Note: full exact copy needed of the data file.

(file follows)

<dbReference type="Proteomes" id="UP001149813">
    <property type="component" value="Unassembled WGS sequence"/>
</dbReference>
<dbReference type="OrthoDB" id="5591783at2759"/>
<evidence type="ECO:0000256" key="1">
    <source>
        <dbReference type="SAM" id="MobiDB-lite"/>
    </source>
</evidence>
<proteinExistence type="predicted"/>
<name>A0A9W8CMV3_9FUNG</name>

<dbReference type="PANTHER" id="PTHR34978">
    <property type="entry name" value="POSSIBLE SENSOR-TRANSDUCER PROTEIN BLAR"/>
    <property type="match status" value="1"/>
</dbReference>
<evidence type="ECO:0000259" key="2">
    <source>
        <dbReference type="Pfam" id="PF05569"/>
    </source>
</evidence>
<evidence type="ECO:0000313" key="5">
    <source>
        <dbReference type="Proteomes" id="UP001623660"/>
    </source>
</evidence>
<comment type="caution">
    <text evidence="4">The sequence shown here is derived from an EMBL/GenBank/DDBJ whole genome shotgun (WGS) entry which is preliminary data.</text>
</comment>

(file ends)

<dbReference type="Proteomes" id="UP001149813">
    <property type="component" value="Unassembled WGS sequence"/>
</dbReference>
<dbReference type="OrthoDB" id="5591783at2759"/>
<evidence type="ECO:0000256" key="1">
    <source>
        <dbReference type="SAM" id="MobiDB-lite"/>
    </source>
</evidence>
<proteinExistence type="predicted"/>
<name>A0A9W8CMV3_9FUNG</name>

<dbReference type="PANTHER" id="PTHR34978">
    <property type="entry name" value="POSSIBLE SENSOR-TRANSDUCER PROTEIN BLAR"/>
    <property type="match status" value="1"/>
</dbReference>
<evidence type="ECO:0000259" key="2">
    <source>
        <dbReference type="Pfam" id="PF05569"/>
    </source>
</evidence>
<evidence type="ECO:0000313" key="5">
    <source>
        <dbReference type="Proteomes" id="UP001623660"/>
    </source>
</evidence>
<comment type="caution">
    <text evidence="4">The sequence shown here is derived from an EMBL/GenBank/DDBJ whole genome shotgun (WGS) entry which is preliminary data.</text>
</comment>